The People vs Florence —Indicted for residing in
a house of ill-fame, for illegal purposes. Jury
cmpannellcd. Verdict,guilty. Judgment defer
red till Monday next. Hy order of Court the ju
ry was discharged for the term.
Monday. May 5—
The People vs Josephine Wolf —Indicted for resid
ing in a house of ill-fame. The deft, on motion
of W. S. Smart, was permitted to withdraw the
plen of not guilty, and put in a plea of guilty.—
Judgment deferred till Wednesday.
The People vs Medora McGlinehy —Indicted for
residing in a house of ill-fame. On motion of W.
S. Smart, deft, motion allow ed as above, and judg
ment deferred to same time.
A jury of 24 good and lawful men ordered te
be summoned, to appear at 10 o’clock, to-morrow,
to serve the Term. The Court also ordered that
a Grand Jury be summoned to meet at 10 o'el'k,
a. m. May 7. All the cases set for judgment on
to-day, arc deferred till Wednesday next.
The People vs. J.ouise Horn —Indicted for resid
ing in a house of ill-fame. Jury cmpunncled.—
Verdict, guilty. Judgment deferred till Thurs
day next.
The l’eoplc vs Fanny Clark —Indicted for resid
ing in a house of ill-fame. Allowed to w ithdraw
plea of not guilty, and enter a plea of guilty.—
Judgment deferred till Thursday.
The People vs I.ina Bidder —Indictment and pro
ceedings as above.
The People ea Sarah —Indicted for residing in a
house of ill-fame. Demurer to indictment over
ruled, and deft, pleads guilty. Judgment defer
red.
Wednesday, May 7—
The People vs John IFiae—Held to answer for the
killing of Thos. Collins. Upon the calling of the
Grand Jury, being challenged three of the persons
were rejected for opinions formed. Grnud Jury
qualifled,and retire under the charge of the Court.
The People vs rhebe —Indicted for residing in a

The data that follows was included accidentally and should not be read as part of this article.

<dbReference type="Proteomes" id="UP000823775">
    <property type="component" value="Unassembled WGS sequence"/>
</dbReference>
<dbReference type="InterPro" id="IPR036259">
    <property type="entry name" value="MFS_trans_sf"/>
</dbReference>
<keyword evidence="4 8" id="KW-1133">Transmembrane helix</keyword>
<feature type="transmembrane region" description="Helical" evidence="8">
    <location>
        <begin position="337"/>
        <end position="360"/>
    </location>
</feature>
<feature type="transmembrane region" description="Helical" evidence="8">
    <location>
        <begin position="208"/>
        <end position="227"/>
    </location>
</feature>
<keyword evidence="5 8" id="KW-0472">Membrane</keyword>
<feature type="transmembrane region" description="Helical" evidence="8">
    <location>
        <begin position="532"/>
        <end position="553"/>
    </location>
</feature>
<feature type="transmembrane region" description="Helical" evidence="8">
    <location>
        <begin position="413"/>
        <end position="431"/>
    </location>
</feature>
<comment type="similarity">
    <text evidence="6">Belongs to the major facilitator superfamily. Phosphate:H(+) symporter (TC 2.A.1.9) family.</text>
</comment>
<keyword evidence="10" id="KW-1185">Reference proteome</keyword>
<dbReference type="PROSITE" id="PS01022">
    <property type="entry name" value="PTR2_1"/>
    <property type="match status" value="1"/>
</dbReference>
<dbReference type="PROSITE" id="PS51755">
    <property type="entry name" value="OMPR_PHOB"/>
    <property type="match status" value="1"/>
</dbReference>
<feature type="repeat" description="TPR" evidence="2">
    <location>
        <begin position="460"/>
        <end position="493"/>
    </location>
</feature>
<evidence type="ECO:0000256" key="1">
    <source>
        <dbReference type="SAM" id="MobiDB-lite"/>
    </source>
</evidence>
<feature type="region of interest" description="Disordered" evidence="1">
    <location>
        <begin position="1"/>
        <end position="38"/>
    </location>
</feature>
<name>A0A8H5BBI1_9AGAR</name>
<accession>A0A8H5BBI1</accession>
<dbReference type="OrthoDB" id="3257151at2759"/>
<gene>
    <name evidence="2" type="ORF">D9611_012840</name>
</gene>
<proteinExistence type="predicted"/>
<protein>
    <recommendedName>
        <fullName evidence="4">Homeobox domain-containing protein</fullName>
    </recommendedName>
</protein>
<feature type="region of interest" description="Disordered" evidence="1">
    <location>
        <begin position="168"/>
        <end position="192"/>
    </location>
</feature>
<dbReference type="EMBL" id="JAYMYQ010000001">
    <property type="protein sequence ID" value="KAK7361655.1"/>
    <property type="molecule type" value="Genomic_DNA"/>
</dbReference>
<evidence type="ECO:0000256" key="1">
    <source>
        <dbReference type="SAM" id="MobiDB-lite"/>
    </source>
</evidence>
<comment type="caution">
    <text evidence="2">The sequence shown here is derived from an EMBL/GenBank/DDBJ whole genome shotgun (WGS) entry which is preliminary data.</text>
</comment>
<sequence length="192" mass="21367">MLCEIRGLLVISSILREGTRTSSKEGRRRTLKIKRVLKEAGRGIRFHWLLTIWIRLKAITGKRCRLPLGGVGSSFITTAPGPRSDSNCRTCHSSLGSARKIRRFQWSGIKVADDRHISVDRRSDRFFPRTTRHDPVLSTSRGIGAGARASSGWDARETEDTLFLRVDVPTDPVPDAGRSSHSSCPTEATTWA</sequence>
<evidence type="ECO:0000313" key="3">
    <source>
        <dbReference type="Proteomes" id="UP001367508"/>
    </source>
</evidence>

house of ill-fame. Pleads guilty, and sentence
deferred till to morrow.
The Teop.'c vs Bear, and Bush— Judgment of tine,
$200 in eacli case.
In each of the other cases of conviction for re
siding in houses of ill-fame, judgment of Court,
$125 line.
The defls. were ordered into the custody of the
Sheri If until the lines be discharged. Charlotte
Bush. Josaphine, Florence, and Mudora McGlin
chv. entered into a combination to feed upon the
County for twelve or fifteen days, but the first few
hours of a residence in one of our little cells in
the County Jail, satisfied them and a few others
that they had better be elsewhere. Accordingly
they paid their tines and were released.
Thursday, May 8—
Grand Jury presented four indictments, one for
Murder, and three for Misdemeanor. Jury dis
charged.
Friday, May 9—
The People vs Ed. Kvgent- —Indicted for draw
ing a pistol. Allowed until Monday next to
plead. Released oil bail.
The People vs S. S. Ifovey— Indicted for keeping
hogs too near a Livery stable. Disposed of same
as above.
Court adjourned until to-morrow.
We are indebted to Mr. Ilulse, mail
carrier from Shasta to Big Bur, for the
Chrmvlt and Evening Buletin, of May Gth,
and Sacramento Union of 7th inst.
March 10th, 185(1. —The Empress of
France gave birth to a fine son. The name
given to him is Napoleon Eugene-Louis Jean
Joseph.
Superior Court.—-The Philosophy of
Demurrers. — I it the case of Paul Morin vs.
Pommier, the complaint stated that the in
debtedness for professional services was $1,-
360. There was a demurrer tiled.
Judge Shat tuck said :
I do not wish to encourage demurrers on
technical grounds, and I have tried to sus
tain this complaint; but it seems to me that
if a complaint requires anything more than
a statement that the defendant owes the
plaintiff and therefore he asks judgement, il
it ought to advise him of the nature of the
claim so as to put him on the defence, if it
should state the facts which constitute the
(cause of action, then this complaint is defec
tive. The word profession was never con
fined to any one class of persons, and now,
by common acceptation, it extends to almost
every class or occupation. And whether
the professional services mentioned consisted
in saying masses for his soul, giving him le
gal advice, administering pills, teaching him
the English or Spanish language, currying
his horse, mending his boots, or dealing faro
for him, is left entirely to conjecture. Nor
is it any more certain whether the services
were performed for the defendant, or his
neighbor, or here or elsewhere. I must sus
tain the demurrer.— Chronicle.
HM
Tiie White Veil.— Miss Margaret On-h
en, a young lady 19 years of age, took the
white veil in the Nunnery of the Sisters of
Presentation, on Tuesday. She has two
years of probation in which to determine
whether she will assume the black veil, and
with it full sisterhood in the monastic order,
or return to the ordinary course of life.—
Chronicle.